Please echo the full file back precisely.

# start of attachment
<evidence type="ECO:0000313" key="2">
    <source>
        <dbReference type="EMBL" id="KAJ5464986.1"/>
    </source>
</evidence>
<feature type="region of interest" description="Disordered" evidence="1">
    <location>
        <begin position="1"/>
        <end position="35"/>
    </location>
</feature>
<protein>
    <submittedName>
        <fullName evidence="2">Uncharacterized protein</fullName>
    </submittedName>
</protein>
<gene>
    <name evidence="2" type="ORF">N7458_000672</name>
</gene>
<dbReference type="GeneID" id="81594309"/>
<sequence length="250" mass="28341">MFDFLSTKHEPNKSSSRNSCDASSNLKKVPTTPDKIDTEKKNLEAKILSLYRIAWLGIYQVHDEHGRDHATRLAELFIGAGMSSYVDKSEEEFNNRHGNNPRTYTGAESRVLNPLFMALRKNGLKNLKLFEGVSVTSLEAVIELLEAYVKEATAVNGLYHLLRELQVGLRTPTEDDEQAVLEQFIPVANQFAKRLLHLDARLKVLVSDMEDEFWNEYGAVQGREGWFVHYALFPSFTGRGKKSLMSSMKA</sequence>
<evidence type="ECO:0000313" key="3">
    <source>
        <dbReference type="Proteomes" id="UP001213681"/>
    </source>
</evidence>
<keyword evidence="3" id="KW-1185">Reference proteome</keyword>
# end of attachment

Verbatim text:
<evidence type="ECO:0000313" key="2">
    <source>
        <dbReference type="EMBL" id="KAJ5464986.1"/>
    </source>
</evidence>
<feature type="region of interest" description="Disordered" evidence="1">
    <location>
        <begin position="1"/>
        <end position="35"/>
    </location>
</feature>
<protein>
    <submittedName>
        <fullName evidence="2">Uncharacterized protein</fullName>
    </submittedName>
</protein>
<gene>
    <name evidence="2" type="ORF">N7458_000672</name>
</gene>
<dbReference type="GeneID" id="81594309"/>
<sequence length="250" mass="28341">MFDFLSTKHEPNKSSSRNSCDASSNLKKVPTTPDKIDTEKKNLEAKILSLYRIAWLGIYQVHDEHGRDHATRLAELFIGAGMSSYVDKSEEEFNNRHGNNPRTYTGAESRVLNPLFMALRKNGLKNLKLFEGVSVTSLEAVIELLEAYVKEATAVNGLYHLLRELQVGLRTPTEDDEQAVLEQFIPVANQFAKRLLHLDARLKVLVSDMEDEFWNEYGAVQGREGWFVHYALFPSFTGRGKKSLMSSMKA</sequence>
<evidence type="ECO:0000313" key="3">
    <source>
        <dbReference type="Proteomes" id="UP001213681"/>
    </source>
</evidence>
<keyword evidence="3" id="KW-1185">Reference proteome</keyword>